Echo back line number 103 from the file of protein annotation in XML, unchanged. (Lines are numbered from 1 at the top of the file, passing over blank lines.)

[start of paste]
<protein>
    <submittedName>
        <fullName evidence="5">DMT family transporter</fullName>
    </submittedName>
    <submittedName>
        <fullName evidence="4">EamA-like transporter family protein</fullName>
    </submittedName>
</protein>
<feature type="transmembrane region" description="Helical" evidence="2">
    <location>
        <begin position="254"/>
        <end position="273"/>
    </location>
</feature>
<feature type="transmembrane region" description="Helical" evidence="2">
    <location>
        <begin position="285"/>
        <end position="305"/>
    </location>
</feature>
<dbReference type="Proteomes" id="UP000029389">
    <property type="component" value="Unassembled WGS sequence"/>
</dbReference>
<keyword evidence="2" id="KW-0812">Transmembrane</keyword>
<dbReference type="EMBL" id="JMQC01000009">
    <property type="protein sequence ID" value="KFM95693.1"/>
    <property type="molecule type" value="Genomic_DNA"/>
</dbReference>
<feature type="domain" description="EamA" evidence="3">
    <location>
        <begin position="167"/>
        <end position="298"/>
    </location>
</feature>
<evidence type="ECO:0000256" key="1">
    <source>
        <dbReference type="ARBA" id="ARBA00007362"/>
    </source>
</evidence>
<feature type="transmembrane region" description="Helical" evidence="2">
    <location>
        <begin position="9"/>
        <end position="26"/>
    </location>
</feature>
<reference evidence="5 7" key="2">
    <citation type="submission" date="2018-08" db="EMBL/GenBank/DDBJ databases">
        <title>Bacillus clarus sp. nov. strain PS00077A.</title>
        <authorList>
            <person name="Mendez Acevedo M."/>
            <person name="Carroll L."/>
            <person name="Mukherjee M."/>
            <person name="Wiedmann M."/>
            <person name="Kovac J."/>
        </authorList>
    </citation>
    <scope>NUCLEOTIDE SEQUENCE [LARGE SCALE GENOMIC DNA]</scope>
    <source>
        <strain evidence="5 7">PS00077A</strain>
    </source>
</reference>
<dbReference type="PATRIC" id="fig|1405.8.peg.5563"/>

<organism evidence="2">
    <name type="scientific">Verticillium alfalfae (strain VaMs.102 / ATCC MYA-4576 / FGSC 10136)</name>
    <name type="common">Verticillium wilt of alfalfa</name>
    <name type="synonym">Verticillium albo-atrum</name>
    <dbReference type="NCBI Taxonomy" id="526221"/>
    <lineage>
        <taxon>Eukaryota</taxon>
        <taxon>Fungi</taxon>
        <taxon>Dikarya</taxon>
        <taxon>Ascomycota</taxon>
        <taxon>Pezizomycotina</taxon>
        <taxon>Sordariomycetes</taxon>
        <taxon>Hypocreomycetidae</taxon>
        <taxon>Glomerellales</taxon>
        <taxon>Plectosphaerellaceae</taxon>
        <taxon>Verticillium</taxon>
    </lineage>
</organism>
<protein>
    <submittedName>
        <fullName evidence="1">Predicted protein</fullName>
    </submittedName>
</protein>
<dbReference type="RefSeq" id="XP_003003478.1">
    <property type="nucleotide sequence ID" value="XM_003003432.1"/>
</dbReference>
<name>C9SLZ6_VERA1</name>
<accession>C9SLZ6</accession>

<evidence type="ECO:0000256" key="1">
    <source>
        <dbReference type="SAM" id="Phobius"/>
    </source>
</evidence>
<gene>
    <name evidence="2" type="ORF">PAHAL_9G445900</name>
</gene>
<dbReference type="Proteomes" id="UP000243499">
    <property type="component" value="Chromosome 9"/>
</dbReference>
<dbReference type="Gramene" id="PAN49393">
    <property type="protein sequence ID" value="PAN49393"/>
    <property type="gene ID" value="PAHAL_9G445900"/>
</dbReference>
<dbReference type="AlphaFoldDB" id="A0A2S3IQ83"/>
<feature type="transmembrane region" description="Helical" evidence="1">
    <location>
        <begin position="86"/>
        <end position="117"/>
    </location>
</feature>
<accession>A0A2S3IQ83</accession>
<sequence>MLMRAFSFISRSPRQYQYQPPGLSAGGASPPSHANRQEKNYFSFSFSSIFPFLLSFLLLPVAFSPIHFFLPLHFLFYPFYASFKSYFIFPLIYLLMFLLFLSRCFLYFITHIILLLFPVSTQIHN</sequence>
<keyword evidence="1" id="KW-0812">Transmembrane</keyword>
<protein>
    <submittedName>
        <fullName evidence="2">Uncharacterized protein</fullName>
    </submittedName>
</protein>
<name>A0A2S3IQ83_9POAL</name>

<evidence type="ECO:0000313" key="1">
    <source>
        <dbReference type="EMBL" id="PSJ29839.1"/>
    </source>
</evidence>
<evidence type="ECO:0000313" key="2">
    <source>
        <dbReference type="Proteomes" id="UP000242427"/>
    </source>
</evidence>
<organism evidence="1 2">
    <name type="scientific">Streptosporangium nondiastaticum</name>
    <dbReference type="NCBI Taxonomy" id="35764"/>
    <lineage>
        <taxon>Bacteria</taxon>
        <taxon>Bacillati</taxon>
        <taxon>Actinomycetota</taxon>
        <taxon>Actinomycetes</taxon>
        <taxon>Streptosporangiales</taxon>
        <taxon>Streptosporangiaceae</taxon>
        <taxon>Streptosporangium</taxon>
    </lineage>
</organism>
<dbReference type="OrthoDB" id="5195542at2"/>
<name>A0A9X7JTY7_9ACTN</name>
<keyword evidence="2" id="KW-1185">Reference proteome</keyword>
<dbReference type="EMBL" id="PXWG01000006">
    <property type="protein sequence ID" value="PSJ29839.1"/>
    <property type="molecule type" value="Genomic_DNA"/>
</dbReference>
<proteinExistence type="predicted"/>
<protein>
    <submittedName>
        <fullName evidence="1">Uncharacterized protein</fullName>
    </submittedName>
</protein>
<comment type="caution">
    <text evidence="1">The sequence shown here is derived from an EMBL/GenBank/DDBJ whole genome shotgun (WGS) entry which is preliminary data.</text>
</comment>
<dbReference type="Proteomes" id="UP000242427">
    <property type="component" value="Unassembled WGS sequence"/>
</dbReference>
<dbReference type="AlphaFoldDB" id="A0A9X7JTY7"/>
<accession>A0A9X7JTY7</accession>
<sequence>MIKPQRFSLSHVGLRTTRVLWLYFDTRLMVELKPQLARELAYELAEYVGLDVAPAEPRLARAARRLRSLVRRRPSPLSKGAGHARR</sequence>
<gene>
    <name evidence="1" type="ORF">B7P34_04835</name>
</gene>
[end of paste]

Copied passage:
    <property type="protein sequence ID" value="PAN49393"/>